Whilst I don't live within the Glasgow boundary myself at the moment, I have lived in or around Glasgow all of my life. I am a west coaster and a Glaswegian and proud of it. However, if work opportunities should ever offer the option of moving east to Edinburgh or equally cycle friendly Fife, I will do so.

I am sick and tired of the utter sh!t that I put up with in Glasgow on a daily basis. I am sick of the total lack of 'give a toss' that politicians (not all, but we know who I'm talking about here) give about active travel and the way that Glasgow is fast becoming the transport back-water of Scotland.

Oh but wait, this rant of mine needs some balance, so here's a recent quote from Alistair Watson to finish off...

Improving the safety of all road users in Glasgow remains a top priority for the council.

Pass the sick bowl.

Tuesday 10 February 2015

The Battle for Middle Glasgow

Reality is often stranger than fiction.

Occasionally that is true, but, if I'm honest, I've seen some pretty wacky fiction that it would be hard to beat in reality.

Once in a while though something comes along that really rocks the boat. It's something so unreal that you really find it hard to believe that it isn't something that has been plucked out of some far fetched political satire type novel. 

The question is, is the following fact.....or fiction.......

Let's set the scene...

It is Glasgow circa 2015. The council (lets call the main party the Red Party) is run very dominantly by the Red Party. They have been in power in Glasgow for just about as long as people can remember. They have been voted in mainly because there wasn't a viable alternative, because of their strong connections to the trade unions, and an image that they cared for the people.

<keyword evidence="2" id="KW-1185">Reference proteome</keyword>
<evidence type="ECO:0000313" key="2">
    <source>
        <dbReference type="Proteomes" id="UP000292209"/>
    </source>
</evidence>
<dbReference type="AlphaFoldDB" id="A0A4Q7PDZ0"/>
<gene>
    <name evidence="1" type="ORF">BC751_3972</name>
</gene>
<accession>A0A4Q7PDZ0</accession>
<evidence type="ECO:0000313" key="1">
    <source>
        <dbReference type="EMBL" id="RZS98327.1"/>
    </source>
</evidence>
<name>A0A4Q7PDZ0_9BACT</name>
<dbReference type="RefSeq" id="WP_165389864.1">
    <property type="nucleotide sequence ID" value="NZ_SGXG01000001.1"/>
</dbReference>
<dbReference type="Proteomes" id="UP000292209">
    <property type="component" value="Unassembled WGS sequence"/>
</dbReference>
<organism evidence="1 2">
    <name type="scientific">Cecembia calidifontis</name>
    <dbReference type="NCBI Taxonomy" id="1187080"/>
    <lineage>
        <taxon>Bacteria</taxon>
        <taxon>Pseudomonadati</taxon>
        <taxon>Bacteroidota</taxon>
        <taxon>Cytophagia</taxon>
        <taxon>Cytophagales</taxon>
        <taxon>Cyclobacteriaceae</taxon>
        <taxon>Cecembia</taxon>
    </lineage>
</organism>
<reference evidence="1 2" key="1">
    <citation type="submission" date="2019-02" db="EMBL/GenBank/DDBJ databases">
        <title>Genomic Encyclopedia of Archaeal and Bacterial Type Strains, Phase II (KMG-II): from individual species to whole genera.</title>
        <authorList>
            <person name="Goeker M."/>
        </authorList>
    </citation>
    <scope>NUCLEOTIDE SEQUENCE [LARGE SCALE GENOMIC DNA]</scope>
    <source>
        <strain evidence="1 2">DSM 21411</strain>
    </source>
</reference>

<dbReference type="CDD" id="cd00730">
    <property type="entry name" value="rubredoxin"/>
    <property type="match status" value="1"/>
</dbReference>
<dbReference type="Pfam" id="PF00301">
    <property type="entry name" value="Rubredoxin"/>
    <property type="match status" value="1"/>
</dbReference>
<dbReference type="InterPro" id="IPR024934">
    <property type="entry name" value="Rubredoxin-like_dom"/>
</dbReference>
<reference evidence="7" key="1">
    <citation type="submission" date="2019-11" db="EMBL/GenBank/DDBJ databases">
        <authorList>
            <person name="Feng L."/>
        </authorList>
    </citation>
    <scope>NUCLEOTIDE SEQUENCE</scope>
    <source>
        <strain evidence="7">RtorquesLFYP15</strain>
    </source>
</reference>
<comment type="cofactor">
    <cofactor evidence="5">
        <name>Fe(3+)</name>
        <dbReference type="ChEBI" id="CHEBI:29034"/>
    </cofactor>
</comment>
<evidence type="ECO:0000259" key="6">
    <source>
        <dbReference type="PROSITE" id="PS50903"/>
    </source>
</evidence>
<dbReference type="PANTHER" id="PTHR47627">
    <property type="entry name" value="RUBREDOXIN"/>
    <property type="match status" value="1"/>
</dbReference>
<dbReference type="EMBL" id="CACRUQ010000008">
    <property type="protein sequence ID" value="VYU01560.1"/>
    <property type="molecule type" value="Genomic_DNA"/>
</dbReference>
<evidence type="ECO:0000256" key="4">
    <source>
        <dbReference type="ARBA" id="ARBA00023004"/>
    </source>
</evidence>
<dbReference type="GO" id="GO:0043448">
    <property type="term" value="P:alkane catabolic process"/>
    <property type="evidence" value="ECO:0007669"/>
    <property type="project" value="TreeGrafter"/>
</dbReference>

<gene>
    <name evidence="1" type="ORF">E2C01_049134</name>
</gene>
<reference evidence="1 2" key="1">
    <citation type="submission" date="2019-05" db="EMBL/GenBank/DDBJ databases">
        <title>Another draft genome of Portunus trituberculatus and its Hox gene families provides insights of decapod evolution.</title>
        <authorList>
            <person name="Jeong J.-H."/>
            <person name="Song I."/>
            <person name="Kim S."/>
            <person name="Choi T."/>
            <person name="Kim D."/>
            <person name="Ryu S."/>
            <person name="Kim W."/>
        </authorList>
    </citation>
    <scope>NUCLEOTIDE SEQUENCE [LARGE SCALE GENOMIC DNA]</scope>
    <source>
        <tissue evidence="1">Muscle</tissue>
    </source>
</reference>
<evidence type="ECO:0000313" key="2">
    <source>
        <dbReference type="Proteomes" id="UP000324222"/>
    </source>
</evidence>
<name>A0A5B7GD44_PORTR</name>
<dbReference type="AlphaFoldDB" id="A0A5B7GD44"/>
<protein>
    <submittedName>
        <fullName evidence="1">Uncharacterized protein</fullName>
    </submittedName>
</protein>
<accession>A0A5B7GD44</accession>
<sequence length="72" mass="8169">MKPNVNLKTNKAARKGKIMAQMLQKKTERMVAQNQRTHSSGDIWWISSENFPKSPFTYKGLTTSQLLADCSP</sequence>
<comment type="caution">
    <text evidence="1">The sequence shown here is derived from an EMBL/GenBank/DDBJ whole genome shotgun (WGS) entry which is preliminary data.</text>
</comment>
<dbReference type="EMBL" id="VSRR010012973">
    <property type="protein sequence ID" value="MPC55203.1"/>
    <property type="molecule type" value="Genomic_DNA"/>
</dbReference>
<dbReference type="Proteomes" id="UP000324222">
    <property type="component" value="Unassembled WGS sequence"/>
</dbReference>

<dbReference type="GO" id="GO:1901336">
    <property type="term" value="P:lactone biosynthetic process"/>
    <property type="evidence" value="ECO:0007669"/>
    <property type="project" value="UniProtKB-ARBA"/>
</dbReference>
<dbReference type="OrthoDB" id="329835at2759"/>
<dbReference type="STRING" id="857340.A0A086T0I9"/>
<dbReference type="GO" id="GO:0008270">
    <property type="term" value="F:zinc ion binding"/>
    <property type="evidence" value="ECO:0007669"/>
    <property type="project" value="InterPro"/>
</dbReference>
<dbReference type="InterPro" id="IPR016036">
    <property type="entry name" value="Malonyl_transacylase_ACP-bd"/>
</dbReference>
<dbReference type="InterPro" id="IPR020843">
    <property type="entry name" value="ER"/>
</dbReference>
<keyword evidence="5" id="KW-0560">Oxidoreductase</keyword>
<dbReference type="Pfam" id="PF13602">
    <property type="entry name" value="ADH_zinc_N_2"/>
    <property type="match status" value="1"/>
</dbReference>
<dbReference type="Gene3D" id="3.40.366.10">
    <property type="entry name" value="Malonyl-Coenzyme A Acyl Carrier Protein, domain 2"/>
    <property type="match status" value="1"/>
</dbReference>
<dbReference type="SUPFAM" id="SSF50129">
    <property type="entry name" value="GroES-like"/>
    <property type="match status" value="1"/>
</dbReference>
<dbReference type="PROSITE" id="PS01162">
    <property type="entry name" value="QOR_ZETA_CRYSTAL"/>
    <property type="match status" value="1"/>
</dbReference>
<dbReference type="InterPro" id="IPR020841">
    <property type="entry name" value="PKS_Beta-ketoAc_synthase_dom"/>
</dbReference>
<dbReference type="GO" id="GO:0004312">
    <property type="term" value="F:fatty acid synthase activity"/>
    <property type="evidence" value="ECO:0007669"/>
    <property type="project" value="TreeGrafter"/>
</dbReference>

They may once have been a caring party, but power and the certainty of power over many, many years has corrupted their minds. They no longer care for the people of Glasgow, instead they care about their own standing within the council and how they can gain more power and more prestige. The people now are a hindrance.....and at best a payer of taxes....though certainly not enough.

Then comes along David. (No not me, I'm using David and Goliath imagery here!). In fact quite a lot of Davids. These Davids are cyclists. They cycle not because the city is wonderful for cycling, far from it. They cycle despite the terrible hostile conditions. However, the Davids, are sick and tired of cycling in such a horrible environment and they are actually quite keen not to be an outside minority any more. They want everyone to feel safe to cycle.

A bit more scene setting now...

Glasgow is a sick city. Yes it has pockets of wealth and health, but many areas within Glasgow have very low life expectancies and suffer from deprivation. There are a lot of historical reasons for this, but rather than look to the past, many feel it is time for the city to move forward, to regenerate and to prosper. The Red Party (OK, let's call them Goliath) think the way forward are big projects. They set up a Games for the people to encourage them to watch sports and perhaps take part in them. They build new sports centres and venues and they build really big roads to help get people to these venues. The focus is on BIG. Goliath in fact. Oh and the focus is also cars.

The Davids have different ideas. They think that cities shouldn't just be for cars, or big roads, they think it should be designed for people. They understand that in Glasgow about 50% of the people don't have access to cars and thus don't benefit from the BIG Goliath projects. So they start campaigning. They start asking for change. They go to demonstrations in the east of the country which in time might help, but they know they need change now and they need the local Goliaths to change. So they decide to visit the Goliaths and ask them, quite nicely, to invest in cycling and to set aside some budget for active travel.

NOOOOOOO! Bellows Goliath. We can never invest in cycling!!! More cars, more big roads! More congestion!!! We don't care what they are doing the east! This is the west and we know best!!